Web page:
Where Blockchain Came From
Everyone’s been talking about cryptocurrencies and new, innovative data structures. In 2008, Satoshi Nakamoto invented Bitcoin and with it a whole new way of storing data.1 But actually, the concept that blockchain was derived from has been around since the 1990s.2 That technology concept was originally developed to make it more difficult to tamper with the timestamp of a document.
A blockchain is exactly like it sounds: a series of data blocks which are chained together.
Each block essentially consists of three parts: the fingerprint from the previous block in the chain (shown on the left in the figure above), this block’s unique fingerprint (the upper-right section), and the encoded data (the bottom section). The data can have many different forms, sizes, and shapes.
Of course, each chain has to start somewhere. The first block in the chain is called the genesis block. It’s a valid block, but without an originating fingerprint.
This process by which a new block is added to a blockchain is dependent upon a network of computers set up to validate or “mine” the data. This is called the “Proof-of-Work” system. In Bitcoin, the miner gets a small cut of each transaction. As you can imagine, this leads to a lot of competition to have the largest pool of miners. The larger your pool, the better your chances of mining transactions.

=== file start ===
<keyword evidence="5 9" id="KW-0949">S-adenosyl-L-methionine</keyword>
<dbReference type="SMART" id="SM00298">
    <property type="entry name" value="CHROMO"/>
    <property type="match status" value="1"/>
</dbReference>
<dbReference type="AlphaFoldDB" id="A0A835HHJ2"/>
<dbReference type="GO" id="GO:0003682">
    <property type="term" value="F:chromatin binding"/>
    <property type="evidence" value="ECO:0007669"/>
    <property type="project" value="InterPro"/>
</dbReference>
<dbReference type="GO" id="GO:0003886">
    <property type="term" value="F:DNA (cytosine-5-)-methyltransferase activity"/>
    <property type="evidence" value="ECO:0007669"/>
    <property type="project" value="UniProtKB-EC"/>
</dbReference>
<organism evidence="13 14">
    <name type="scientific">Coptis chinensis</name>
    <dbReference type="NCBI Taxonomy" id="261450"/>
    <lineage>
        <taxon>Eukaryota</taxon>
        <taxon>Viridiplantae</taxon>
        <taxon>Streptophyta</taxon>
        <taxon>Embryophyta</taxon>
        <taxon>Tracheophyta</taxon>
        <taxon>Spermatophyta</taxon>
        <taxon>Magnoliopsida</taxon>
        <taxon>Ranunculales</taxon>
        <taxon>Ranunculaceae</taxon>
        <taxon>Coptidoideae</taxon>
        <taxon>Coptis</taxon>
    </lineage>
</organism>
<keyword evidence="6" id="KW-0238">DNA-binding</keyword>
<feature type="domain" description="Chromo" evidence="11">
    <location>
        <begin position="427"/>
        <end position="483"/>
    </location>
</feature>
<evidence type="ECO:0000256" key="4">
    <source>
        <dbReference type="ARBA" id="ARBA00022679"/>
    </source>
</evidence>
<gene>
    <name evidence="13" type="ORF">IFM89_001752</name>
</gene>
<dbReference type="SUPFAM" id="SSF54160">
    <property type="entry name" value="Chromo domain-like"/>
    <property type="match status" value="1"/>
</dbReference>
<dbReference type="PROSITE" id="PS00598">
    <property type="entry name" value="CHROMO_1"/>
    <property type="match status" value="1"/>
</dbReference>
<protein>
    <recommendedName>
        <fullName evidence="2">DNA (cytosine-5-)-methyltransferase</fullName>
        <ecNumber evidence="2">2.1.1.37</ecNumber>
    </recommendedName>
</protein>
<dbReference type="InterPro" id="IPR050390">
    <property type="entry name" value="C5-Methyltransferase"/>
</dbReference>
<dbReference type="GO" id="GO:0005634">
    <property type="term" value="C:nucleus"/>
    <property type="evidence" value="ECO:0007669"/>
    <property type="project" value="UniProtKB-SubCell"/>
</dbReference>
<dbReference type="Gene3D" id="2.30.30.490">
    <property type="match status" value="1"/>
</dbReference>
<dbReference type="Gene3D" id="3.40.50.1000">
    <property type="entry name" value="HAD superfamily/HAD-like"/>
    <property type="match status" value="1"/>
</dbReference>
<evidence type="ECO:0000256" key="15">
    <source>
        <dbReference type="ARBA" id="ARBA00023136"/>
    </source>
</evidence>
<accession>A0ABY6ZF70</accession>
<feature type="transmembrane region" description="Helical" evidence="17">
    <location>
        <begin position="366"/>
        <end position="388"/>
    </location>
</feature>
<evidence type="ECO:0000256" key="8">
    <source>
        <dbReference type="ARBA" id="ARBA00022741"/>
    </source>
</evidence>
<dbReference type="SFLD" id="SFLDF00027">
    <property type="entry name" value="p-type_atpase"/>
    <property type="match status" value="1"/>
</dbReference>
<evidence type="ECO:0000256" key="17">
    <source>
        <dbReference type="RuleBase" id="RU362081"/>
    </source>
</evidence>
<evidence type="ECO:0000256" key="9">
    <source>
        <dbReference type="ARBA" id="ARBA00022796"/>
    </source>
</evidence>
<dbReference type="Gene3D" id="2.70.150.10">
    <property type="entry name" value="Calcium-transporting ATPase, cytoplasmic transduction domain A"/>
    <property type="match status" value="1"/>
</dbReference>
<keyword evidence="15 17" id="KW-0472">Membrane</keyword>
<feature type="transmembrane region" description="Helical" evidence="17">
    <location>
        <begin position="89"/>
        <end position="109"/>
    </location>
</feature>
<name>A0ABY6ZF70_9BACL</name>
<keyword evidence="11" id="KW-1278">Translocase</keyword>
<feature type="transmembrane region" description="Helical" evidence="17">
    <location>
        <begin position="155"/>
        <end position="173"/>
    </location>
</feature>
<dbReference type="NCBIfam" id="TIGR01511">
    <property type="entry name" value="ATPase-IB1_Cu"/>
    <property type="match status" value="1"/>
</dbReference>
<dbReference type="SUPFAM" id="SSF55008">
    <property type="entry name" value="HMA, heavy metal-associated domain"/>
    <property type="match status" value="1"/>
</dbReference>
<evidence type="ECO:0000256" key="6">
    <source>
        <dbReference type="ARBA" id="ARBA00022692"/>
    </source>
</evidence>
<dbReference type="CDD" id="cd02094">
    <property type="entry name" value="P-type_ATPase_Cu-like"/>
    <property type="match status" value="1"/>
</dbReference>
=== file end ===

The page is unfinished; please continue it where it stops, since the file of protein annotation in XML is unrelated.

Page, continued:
Each time a new block needs to be added to a chain, the new block is presented to a miner (shown as a pick axe) to validate. The miner’s job is to look at the chain, make sure previous fingerprints match, and that nothing looks fishy. Once the miner signs off on the transaction, the new block is added to this chain and subsequently all copies/versions of the chain.
The biggest advantage of storing information in a blockchain instead of a database is that every participant in these transactions has a secured copy of the chain, which means that the information doesn’t have just one place it exists. This is called “decentralization”. If blocks on a copy of the chain become corrupted or insecure, the remaining valid chains will reject those blocks.
Small transactions like a ledger balance are perfect for such a technology, which is why you see different forms and variations of blockchains used so frequently in the crytocurrency industry.
Keep reading our blockchain series to learn more about what makes blockchain so different, some pros, and some cons of this technology.
- S., L. (2 November 2015). “Who is Satoshi Nakamoto?”. The Economist. The Economist Newspaper Limited. Archived from the original on 21 August 2016. Retrieved 23 September 2016.
- Haber, Stuart; Stornetta, W. Scott (January 1991). “How to time-stamp a digital document”. Journal of Cryptology. 3 (2): 99–111. doi:10.1007/bf00196791. Retrieved 4 July 2017.